Implementation of the new management scheme progressed slowly. In the first years, as conditions were still being negotiated, many contracts were only agreed upon for one year, and 10–20% of the quota were not realised. Near-complete implementation was only achieved from 2008/2009 onwards (van der Zee et al. 2009).

Outside the designated foraging areas, agricultural activities were not regulated. Goose flocks were to be deliberately disturbed as much as possible, in order to ‘teach’ the geese to concentrate in the foraging areas. This included lethal (derogation) shooting of greylag goose and greater white-fronted goose, carried out by local hunters’ associations and based on permits issued by the provincial authorities. Co-ordination of scaring activities was done only by local personal initiatives, without steering on a larger scale. Damage caused by geese outside the foraging areas was reimbursed to farmers provided that some minimum level of prevention measures had been applied and with a deductible excess (‘own risk’) of 5%.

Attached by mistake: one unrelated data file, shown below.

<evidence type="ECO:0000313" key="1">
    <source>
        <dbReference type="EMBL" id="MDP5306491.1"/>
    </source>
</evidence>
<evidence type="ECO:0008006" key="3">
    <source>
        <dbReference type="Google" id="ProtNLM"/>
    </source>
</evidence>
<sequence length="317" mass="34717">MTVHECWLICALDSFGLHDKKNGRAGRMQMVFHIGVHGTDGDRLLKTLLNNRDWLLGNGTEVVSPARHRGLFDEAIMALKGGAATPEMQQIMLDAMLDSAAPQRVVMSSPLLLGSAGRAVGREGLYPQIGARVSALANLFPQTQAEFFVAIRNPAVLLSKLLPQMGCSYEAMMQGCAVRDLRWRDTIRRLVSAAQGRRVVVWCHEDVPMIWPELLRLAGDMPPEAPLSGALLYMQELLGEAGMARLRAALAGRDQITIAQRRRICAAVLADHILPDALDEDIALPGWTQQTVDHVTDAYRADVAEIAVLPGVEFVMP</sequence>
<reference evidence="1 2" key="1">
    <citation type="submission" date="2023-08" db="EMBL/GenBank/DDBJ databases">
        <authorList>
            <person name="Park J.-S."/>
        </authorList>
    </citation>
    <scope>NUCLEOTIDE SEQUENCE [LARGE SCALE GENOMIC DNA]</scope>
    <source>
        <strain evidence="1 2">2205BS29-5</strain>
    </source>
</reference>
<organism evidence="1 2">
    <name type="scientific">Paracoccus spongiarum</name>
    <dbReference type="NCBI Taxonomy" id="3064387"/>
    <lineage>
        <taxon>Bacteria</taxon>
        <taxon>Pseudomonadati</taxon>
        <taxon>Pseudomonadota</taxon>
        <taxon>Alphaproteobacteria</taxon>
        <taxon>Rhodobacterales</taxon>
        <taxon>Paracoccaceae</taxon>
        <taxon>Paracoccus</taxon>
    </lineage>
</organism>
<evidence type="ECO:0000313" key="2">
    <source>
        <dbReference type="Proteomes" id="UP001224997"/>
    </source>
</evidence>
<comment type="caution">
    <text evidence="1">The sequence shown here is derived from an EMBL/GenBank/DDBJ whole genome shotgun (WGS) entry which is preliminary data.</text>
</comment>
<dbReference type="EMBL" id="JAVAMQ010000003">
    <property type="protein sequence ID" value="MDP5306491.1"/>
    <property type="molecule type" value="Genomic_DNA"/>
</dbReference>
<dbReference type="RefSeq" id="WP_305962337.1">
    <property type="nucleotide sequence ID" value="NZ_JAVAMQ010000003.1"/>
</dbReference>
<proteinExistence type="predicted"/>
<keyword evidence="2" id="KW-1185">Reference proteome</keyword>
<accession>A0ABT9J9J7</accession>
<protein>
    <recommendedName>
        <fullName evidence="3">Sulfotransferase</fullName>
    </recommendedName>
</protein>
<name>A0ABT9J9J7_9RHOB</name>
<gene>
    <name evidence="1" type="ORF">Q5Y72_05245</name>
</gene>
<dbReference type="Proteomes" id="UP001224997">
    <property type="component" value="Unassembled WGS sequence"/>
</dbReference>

Goose counts

Numbers and distribution of geese in The Netherlands are monitored annually by monthly counts from September to March (coastal areas also in April–May) as part of the national waterbird monitoring scheme (Hornman et al. 2012, 2015). Counts were mainly carried out by unpaid volunteers following standardising guidelines and focussed on foraging areas during daytime. A network of fixed census areas covered all important areas for staging and wintering geese. Data entry (online), validation and analyses were carried out according to fixed routines, including imputing of numbers for census areas with missing counts (see Hornman et al. 2015 for details). Data stored in the waterbird monitoring scheme were usually recorded as totals per counting unit. To allow for the accurate calculation of the numbers of geese staying within and outside goose foraging areas (of which the boundaries did not always coincide with counting units), observers were requested to map the flocks of geese they recorded and enter them online in a Geographical Information System (again through a standardised procedure), or send in the field maps for entry by Sovon personnel (Schekkerman et al. 2014). All counts were validated and checked with the help of reference data, to search for anomalies indicating potential errors.